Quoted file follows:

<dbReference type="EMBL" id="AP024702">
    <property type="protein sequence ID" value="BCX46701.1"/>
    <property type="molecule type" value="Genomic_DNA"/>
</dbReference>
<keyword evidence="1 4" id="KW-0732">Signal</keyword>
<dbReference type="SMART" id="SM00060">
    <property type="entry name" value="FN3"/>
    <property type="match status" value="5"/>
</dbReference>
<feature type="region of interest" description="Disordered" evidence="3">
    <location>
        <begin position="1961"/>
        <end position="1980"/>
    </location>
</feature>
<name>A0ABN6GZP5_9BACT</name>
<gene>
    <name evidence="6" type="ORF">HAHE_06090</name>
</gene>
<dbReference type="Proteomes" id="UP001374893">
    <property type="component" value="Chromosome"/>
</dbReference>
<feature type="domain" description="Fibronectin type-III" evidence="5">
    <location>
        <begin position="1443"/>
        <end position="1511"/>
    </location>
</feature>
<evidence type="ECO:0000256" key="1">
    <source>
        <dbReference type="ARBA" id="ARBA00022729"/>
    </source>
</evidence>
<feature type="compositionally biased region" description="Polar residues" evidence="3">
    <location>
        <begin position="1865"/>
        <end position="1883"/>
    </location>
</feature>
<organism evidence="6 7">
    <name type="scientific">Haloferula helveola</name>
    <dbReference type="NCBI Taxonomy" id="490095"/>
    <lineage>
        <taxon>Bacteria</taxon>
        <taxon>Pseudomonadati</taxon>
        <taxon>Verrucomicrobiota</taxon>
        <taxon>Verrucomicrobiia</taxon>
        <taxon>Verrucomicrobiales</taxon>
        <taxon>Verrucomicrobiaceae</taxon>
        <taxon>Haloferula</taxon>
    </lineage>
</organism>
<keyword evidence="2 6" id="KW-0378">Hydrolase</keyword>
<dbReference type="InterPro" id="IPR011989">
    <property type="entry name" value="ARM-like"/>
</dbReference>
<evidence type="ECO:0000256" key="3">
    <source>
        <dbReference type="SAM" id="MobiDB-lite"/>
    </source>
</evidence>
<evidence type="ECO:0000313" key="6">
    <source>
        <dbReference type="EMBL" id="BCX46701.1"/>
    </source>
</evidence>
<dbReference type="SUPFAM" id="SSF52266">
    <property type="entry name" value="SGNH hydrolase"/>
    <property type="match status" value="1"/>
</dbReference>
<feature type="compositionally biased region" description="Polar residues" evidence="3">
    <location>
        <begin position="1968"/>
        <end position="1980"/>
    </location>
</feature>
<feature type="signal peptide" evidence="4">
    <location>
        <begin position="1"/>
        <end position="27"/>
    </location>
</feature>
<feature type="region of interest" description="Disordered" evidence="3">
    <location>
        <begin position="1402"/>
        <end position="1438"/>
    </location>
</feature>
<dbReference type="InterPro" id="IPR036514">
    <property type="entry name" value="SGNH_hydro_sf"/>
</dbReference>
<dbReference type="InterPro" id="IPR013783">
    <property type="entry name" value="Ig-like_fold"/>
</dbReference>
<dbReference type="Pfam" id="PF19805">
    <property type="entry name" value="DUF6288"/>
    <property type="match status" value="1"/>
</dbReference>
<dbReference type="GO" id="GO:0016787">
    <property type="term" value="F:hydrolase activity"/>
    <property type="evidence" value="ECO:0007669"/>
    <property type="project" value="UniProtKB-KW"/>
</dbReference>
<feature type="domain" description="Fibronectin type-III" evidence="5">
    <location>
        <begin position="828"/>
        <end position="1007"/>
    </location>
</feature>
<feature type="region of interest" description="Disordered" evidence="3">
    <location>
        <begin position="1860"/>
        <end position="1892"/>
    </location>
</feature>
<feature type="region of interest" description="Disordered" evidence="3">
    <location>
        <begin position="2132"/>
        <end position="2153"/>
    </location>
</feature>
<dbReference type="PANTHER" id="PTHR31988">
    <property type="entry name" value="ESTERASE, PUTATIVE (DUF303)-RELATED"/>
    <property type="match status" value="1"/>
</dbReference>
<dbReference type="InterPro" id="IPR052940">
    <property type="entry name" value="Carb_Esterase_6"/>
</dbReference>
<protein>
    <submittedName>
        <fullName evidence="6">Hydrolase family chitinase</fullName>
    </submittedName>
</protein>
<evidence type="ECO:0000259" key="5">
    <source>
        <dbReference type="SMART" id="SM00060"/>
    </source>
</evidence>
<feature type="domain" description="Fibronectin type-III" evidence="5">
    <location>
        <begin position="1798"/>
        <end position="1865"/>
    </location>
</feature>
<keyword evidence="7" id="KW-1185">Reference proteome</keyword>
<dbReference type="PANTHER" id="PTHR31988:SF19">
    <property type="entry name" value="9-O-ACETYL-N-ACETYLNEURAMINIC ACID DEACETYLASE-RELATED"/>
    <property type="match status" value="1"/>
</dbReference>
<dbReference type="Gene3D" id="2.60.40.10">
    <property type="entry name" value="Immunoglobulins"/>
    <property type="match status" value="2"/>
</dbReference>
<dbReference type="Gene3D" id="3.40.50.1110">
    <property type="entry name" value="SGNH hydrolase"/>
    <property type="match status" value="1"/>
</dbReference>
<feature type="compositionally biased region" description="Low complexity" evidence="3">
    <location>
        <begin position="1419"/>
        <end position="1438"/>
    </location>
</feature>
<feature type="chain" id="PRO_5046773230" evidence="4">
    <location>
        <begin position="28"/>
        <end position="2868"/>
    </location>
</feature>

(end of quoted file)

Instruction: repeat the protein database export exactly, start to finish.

<dbReference type="EMBL" id="AP024702">
    <property type="protein sequence ID" value="BCX46701.1"/>
    <property type="molecule type" value="Genomic_DNA"/>
</dbReference>
<keyword evidence="1 4" id="KW-0732">Signal</keyword>
<dbReference type="SMART" id="SM00060">
    <property type="entry name" value="FN3"/>
    <property type="match status" value="5"/>
</dbReference>
<feature type="region of interest" description="Disordered" evidence="3">
    <location>
        <begin position="1961"/>
        <end position="1980"/>
    </location>
</feature>
<name>A0ABN6GZP5_9BACT</name>
<gene>
    <name evidence="6" type="ORF">HAHE_06090</name>
</gene>
<dbReference type="Proteomes" id="UP001374893">
    <property type="component" value="Chromosome"/>
</dbReference>
<feature type="domain" description="Fibronectin type-III" evidence="5">
    <location>
        <begin position="1443"/>
        <end position="1511"/>
    </location>
</feature>
<evidence type="ECO:0000256" key="1">
    <source>
        <dbReference type="ARBA" id="ARBA00022729"/>
    </source>
</evidence>
<feature type="compositionally biased region" description="Polar residues" evidence="3">
    <location>
        <begin position="1865"/>
        <end position="1883"/>
    </location>
</feature>
<organism evidence="6 7">
    <name type="scientific">Haloferula helveola</name>
    <dbReference type="NCBI Taxonomy" id="490095"/>
    <lineage>
        <taxon>Bacteria</taxon>
        <taxon>Pseudomonadati</taxon>
        <taxon>Verrucomicrobiota</taxon>
        <taxon>Verrucomicrobiia</taxon>
        <taxon>Verrucomicrobiales</taxon>
        <taxon>Verrucomicrobiaceae</taxon>
        <taxon>Haloferula</taxon>
    </lineage>
</organism>
<keyword evidence="2 6" id="KW-0378">Hydrolase</keyword>
<dbReference type="InterPro" id="IPR011989">
    <property type="entry name" value="ARM-like"/>
</dbReference>
<evidence type="ECO:0000256" key="3">
    <source>
        <dbReference type="SAM" id="MobiDB-lite"/>
    </source>
</evidence>
<evidence type="ECO:0000313" key="6">
    <source>
        <dbReference type="EMBL" id="BCX46701.1"/>
    </source>
</evidence>
<dbReference type="SUPFAM" id="SSF52266">
    <property type="entry name" value="SGNH hydrolase"/>
    <property type="match status" value="1"/>
</dbReference>
<feature type="compositionally biased region" description="Polar residues" evidence="3">
    <location>
        <begin position="1968"/>
        <end position="1980"/>
    </location>
</feature>
<feature type="signal peptide" evidence="4">
    <location>
        <begin position="1"/>
        <end position="27"/>
    </location>
</feature>
<feature type="region of interest" description="Disordered" evidence="3">
    <location>
        <begin position="1402"/>
        <end position="1438"/>
    </location>
</feature>
<dbReference type="InterPro" id="IPR036514">
    <property type="entry name" value="SGNH_hydro_sf"/>
</dbReference>
<dbReference type="InterPro" id="IPR013783">
    <property type="entry name" value="Ig-like_fold"/>
</dbReference>
<dbReference type="Pfam" id="PF19805">
    <property type="entry name" value="DUF6288"/>
    <property type="match status" value="1"/>
</dbReference>
<dbReference type="GO" id="GO:0016787">
    <property type="term" value="F:hydrolase activity"/>
    <property type="evidence" value="ECO:0007669"/>
    <property type="project" value="UniProtKB-KW"/>
</dbReference>
<feature type="domain" description="Fibronectin type-III" evidence="5">
    <location>
        <begin position="828"/>
        <end position="1007"/>
    </location>
</feature>
<feature type="region of interest" description="Disordered" evidence="3">
    <location>
        <begin position="1860"/>
        <end position="1892"/>
    </location>
</feature>
<feature type="region of interest" description="Disordered" evidence="3">
    <location>
        <begin position="2132"/>
        <end position="2153"/>
    </location>
</feature>
<dbReference type="PANTHER" id="PTHR31988">
    <property type="entry name" value="ESTERASE, PUTATIVE (DUF303)-RELATED"/>
    <property type="match status" value="1"/>
</dbReference>
<dbReference type="InterPro" id="IPR052940">
    <property type="entry name" value="Carb_Esterase_6"/>
</dbReference>
<protein>
    <submittedName>
        <fullName evidence="6">Hydrolase family chitinase</fullName>
    </submittedName>
</protein>
<evidence type="ECO:0000259" key="5">
    <source>
        <dbReference type="SMART" id="SM00060"/>
    </source>
</evidence>
<feature type="domain" description="Fibronectin type-III" evidence="5">
    <location>
        <begin position="1798"/>
        <end position="1865"/>
    </location>
</feature>
<keyword evidence="7" id="KW-1185">Reference proteome</keyword>
<dbReference type="PANTHER" id="PTHR31988:SF19">
    <property type="entry name" value="9-O-ACETYL-N-ACETYLNEURAMINIC ACID DEACETYLASE-RELATED"/>
    <property type="match status" value="1"/>
</dbReference>
<dbReference type="Gene3D" id="2.60.40.10">
    <property type="entry name" value="Immunoglobulins"/>
    <property type="match status" value="2"/>
</dbReference>
<dbReference type="Gene3D" id="3.40.50.1110">
    <property type="entry name" value="SGNH hydrolase"/>
    <property type="match status" value="1"/>
</dbReference>
<feature type="compositionally biased region" description="Low complexity" evidence="3">
    <location>
        <begin position="1419"/>
        <end position="1438"/>
    </location>
</feature>
<feature type="chain" id="PRO_5046773230" evidence="4">
    <location>
        <begin position="28"/>
        <end position="2868"/>
    </location>
</feature>